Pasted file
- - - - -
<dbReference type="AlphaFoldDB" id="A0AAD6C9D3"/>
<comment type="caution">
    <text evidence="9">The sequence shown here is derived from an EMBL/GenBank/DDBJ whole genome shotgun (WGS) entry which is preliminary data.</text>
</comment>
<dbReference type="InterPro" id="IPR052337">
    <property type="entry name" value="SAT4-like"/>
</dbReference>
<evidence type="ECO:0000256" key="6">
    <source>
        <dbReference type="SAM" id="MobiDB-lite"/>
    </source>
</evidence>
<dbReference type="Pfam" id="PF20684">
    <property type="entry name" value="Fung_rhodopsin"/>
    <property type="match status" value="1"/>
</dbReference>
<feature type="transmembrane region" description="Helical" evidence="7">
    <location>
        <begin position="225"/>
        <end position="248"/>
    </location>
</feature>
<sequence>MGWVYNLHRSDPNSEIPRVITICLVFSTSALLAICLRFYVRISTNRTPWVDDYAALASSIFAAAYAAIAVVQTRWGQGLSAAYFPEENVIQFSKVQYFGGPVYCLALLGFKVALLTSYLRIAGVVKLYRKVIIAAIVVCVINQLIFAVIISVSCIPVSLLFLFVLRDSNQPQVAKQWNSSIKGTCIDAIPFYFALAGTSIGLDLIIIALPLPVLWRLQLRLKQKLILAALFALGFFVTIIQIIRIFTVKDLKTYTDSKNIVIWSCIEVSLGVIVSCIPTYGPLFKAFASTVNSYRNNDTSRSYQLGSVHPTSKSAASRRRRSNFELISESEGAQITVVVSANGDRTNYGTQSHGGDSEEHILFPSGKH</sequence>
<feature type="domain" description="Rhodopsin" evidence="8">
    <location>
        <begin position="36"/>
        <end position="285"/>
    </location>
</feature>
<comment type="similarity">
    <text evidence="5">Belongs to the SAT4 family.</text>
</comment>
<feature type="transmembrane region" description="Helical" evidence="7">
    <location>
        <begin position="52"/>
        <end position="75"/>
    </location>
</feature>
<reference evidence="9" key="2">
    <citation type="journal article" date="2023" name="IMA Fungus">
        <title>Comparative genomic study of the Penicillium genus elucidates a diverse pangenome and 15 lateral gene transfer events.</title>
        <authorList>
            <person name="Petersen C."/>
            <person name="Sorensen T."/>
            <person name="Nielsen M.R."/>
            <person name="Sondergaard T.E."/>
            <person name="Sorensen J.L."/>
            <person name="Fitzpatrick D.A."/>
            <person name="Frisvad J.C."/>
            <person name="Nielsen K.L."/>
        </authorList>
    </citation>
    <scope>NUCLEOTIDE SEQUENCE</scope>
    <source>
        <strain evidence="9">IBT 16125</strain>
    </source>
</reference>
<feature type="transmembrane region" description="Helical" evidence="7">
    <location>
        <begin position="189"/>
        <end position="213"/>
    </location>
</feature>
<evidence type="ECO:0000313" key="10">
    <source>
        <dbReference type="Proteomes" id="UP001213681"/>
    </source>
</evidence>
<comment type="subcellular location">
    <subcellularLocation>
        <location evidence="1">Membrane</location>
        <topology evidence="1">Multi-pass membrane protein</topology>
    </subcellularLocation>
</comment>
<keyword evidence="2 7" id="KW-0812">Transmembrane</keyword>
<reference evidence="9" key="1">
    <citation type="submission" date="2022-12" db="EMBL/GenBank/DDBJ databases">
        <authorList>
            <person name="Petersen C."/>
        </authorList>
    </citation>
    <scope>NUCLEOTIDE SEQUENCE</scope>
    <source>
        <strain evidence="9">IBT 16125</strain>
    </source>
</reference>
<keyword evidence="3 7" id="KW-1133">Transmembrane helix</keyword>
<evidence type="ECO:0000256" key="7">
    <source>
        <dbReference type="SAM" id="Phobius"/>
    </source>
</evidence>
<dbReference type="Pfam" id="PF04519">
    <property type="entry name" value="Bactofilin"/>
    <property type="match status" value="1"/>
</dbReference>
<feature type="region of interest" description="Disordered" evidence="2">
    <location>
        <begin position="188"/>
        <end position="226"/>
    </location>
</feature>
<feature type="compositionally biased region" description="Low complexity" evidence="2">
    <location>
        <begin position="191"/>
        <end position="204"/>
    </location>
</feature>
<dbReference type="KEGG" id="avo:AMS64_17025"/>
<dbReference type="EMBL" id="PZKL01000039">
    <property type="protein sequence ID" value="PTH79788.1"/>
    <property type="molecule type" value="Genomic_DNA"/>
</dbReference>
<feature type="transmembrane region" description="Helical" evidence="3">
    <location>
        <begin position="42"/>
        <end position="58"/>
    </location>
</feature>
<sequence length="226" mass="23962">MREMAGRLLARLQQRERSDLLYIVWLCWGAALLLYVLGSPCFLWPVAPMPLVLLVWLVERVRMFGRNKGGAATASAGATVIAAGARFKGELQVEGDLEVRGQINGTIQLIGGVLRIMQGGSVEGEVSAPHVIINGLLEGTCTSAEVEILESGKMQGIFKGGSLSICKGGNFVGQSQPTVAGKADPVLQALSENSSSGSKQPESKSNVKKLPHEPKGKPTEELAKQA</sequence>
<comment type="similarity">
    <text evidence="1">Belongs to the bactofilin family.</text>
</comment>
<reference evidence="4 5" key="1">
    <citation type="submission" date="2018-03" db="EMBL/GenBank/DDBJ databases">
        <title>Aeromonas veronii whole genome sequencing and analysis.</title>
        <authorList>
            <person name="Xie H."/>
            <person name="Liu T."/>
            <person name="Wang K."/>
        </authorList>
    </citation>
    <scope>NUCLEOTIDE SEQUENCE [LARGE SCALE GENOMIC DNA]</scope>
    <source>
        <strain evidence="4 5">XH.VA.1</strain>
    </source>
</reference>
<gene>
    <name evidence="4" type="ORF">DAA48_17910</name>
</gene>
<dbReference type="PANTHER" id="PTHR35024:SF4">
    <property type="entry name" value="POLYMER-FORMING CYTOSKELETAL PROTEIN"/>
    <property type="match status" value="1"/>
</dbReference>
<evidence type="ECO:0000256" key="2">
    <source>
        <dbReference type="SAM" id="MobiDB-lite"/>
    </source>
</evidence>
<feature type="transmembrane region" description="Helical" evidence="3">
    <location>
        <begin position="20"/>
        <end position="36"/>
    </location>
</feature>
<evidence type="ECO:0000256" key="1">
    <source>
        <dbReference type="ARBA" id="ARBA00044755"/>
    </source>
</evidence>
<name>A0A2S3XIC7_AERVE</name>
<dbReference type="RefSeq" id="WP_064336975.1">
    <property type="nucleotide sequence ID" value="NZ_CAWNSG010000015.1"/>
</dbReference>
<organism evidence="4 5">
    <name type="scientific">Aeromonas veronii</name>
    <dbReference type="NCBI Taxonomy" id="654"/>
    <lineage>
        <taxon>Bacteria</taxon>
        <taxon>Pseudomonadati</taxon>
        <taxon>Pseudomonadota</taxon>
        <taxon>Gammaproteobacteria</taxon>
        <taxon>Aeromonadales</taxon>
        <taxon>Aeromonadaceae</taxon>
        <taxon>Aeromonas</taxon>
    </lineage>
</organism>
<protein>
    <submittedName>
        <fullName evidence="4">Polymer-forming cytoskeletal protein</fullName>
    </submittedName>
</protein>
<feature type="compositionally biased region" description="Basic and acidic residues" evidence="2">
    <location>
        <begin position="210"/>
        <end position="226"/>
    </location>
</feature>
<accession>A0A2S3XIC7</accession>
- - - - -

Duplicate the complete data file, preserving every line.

<dbReference type="AlphaFoldDB" id="A0AAD6C9D3"/>
<comment type="caution">
    <text evidence="9">The sequence shown here is derived from an EMBL/GenBank/DDBJ whole genome shotgun (WGS) entry which is preliminary data.</text>
</comment>
<dbReference type="InterPro" id="IPR052337">
    <property type="entry name" value="SAT4-like"/>
</dbReference>
<evidence type="ECO:0000256" key="6">
    <source>
        <dbReference type="SAM" id="MobiDB-lite"/>
    </source>
</evidence>
<dbReference type="Pfam" id="PF20684">
    <property type="entry name" value="Fung_rhodopsin"/>
    <property type="match status" value="1"/>
</dbReference>
<feature type="transmembrane region" description="Helical" evidence="7">
    <location>
        <begin position="225"/>
        <end position="248"/>
    </location>
</feature>
<sequence>MGWVYNLHRSDPNSEIPRVITICLVFSTSALLAICLRFYVRISTNRTPWVDDYAALASSIFAAAYAAIAVVQTRWGQGLSAAYFPEENVIQFSKVQYFGGPVYCLALLGFKVALLTSYLRIAGVVKLYRKVIIAAIVVCVINQLIFAVIISVSCIPVSLLFLFVLRDSNQPQVAKQWNSSIKGTCIDAIPFYFALAGTSIGLDLIIIALPLPVLWRLQLRLKQKLILAALFALGFFVTIIQIIRIFTVKDLKTYTDSKNIVIWSCIEVSLGVIVSCIPTYGPLFKAFASTVNSYRNNDTSRSYQLGSVHPTSKSAASRRRRSNFELISESEGAQITVVVSANGDRTNYGTQSHGGDSEEHILFPSGKH</sequence>
<feature type="domain" description="Rhodopsin" evidence="8">
    <location>
        <begin position="36"/>
        <end position="285"/>
    </location>
</feature>
<comment type="similarity">
    <text evidence="5">Belongs to the SAT4 family.</text>
</comment>
<feature type="transmembrane region" description="Helical" evidence="7">
    <location>
        <begin position="52"/>
        <end position="75"/>
    </location>
</feature>
<reference evidence="9" key="2">
    <citation type="journal article" date="2023" name="IMA Fungus">
        <title>Comparative genomic study of the Penicillium genus elucidates a diverse pangenome and 15 lateral gene transfer events.</title>
        <authorList>
            <person name="Petersen C."/>
            <person name="Sorensen T."/>
            <person name="Nielsen M.R."/>
            <person name="Sondergaard T.E."/>
            <person name="Sorensen J.L."/>
            <person name="Fitzpatrick D.A."/>
            <person name="Frisvad J.C."/>
            <person name="Nielsen K.L."/>
        </authorList>
    </citation>
    <scope>NUCLEOTIDE SEQUENCE</scope>
    <source>
        <strain evidence="9">IBT 16125</strain>
    </source>
</reference>
<feature type="transmembrane region" description="Helical" evidence="7">
    <location>
        <begin position="189"/>
        <end position="213"/>
    </location>
</feature>
<evidence type="ECO:0000313" key="10">
    <source>
        <dbReference type="Proteomes" id="UP001213681"/>
    </source>
</evidence>
<comment type="subcellular location">
    <subcellularLocation>
        <location evidence="1">Membrane</location>
        <topology evidence="1">Multi-pass membrane protein</topology>
    </subcellularLocation>
</comment>
<keyword evidence="2 7" id="KW-0812">Transmembrane</keyword>
<reference evidence="9" key="1">
    <citation type="submission" date="2022-12" db="EMBL/GenBank/DDBJ databases">
        <authorList>
            <person name="Petersen C."/>
        </authorList>
    </citation>
    <scope>NUCLEOTIDE SEQUENCE</scope>
    <source>
        <strain evidence="9">IBT 16125</strain>
    </source>
</reference>
<keyword evidence="3 7" id="KW-1133">Transmembrane helix</keyword>
<evidence type="ECO:0000256" key="7">
    <source>
        <dbReference type="SAM" id="Phobius"/>
    </source>
</evidence>
<dbReference type="Pfam" id="PF04519">
    <property type="entry name" value="Bactofilin"/>
    <property type="match status" value="1"/>
</dbReference>
<feature type="region of interest" description="Disordered" evidence="2">
    <location>
        <begin position="188"/>
        <end position="226"/>
    </location>
</feature>
<feature type="compositionally biased region" description="Low complexity" evidence="2">
    <location>
        <begin position="191"/>
        <end position="204"/>
    </location>
</feature>
<dbReference type="KEGG" id="avo:AMS64_17025"/>
<dbReference type="EMBL" id="PZKL01000039">
    <property type="protein sequence ID" value="PTH79788.1"/>
    <property type="molecule type" value="Genomic_DNA"/>
</dbReference>
<feature type="transmembrane region" description="Helical" evidence="3">
    <location>
        <begin position="42"/>
        <end position="58"/>
    </location>
</feature>
<sequence length="226" mass="23962">MREMAGRLLARLQQRERSDLLYIVWLCWGAALLLYVLGSPCFLWPVAPMPLVLLVWLVERVRMFGRNKGGAATASAGATVIAAGARFKGELQVEGDLEVRGQINGTIQLIGGVLRIMQGGSVEGEVSAPHVIINGLLEGTCTSAEVEILESGKMQGIFKGGSLSICKGGNFVGQSQPTVAGKADPVLQALSENSSSGSKQPESKSNVKKLPHEPKGKPTEELAKQA</sequence>
<comment type="similarity">
    <text evidence="1">Belongs to the bactofilin family.</text>
</comment>
<reference evidence="4 5" key="1">
    <citation type="submission" date="2018-03" db="EMBL/GenBank/DDBJ databases">
        <title>Aeromonas veronii whole genome sequencing and analysis.</title>
        <authorList>
            <person name="Xie H."/>
            <person name="Liu T."/>
            <person name="Wang K."/>
        </authorList>
    </citation>
    <scope>NUCLEOTIDE SEQUENCE [LARGE SCALE GENOMIC DNA]</scope>
    <source>
        <strain evidence="4 5">XH.VA.1</strain>
    </source>
</reference>
<gene>
    <name evidence="4" type="ORF">DAA48_17910</name>
</gene>
<dbReference type="PANTHER" id="PTHR35024:SF4">
    <property type="entry name" value="POLYMER-FORMING CYTOSKELETAL PROTEIN"/>
    <property type="match status" value="1"/>
</dbReference>
<evidence type="ECO:0000256" key="2">
    <source>
        <dbReference type="SAM" id="MobiDB-lite"/>
    </source>
</evidence>
<feature type="transmembrane region" description="Helical" evidence="3">
    <location>
        <begin position="20"/>
        <end position="36"/>
    </location>
</feature>
<evidence type="ECO:0000256" key="1">
    <source>
        <dbReference type="ARBA" id="ARBA00044755"/>
    </source>
</evidence>
<name>A0A2S3XIC7_AERVE</name>
<dbReference type="RefSeq" id="WP_064336975.1">
    <property type="nucleotide sequence ID" value="NZ_CAWNSG010000015.1"/>
</dbReference>
<organism evidence="4 5">
    <name type="scientific">Aeromonas veronii</name>
    <dbReference type="NCBI Taxonomy" id="654"/>
    <lineage>
        <taxon>Bacteria</taxon>
        <taxon>Pseudomonadati</taxon>
        <taxon>Pseudomonadota</taxon>
        <taxon>Gammaproteobacteria</taxon>
        <taxon>Aeromonadales</taxon>
        <taxon>Aeromonadaceae</taxon>
        <taxon>Aeromonas</taxon>
    </lineage>
</organism>
<protein>
    <submittedName>
        <fullName evidence="4">Polymer-forming cytoskeletal protein</fullName>
    </submittedName>
</protein>
<feature type="compositionally biased region" description="Basic and acidic residues" evidence="2">
    <location>
        <begin position="210"/>
        <end position="226"/>
    </location>
</feature>
<accession>A0A2S3XIC7</accession>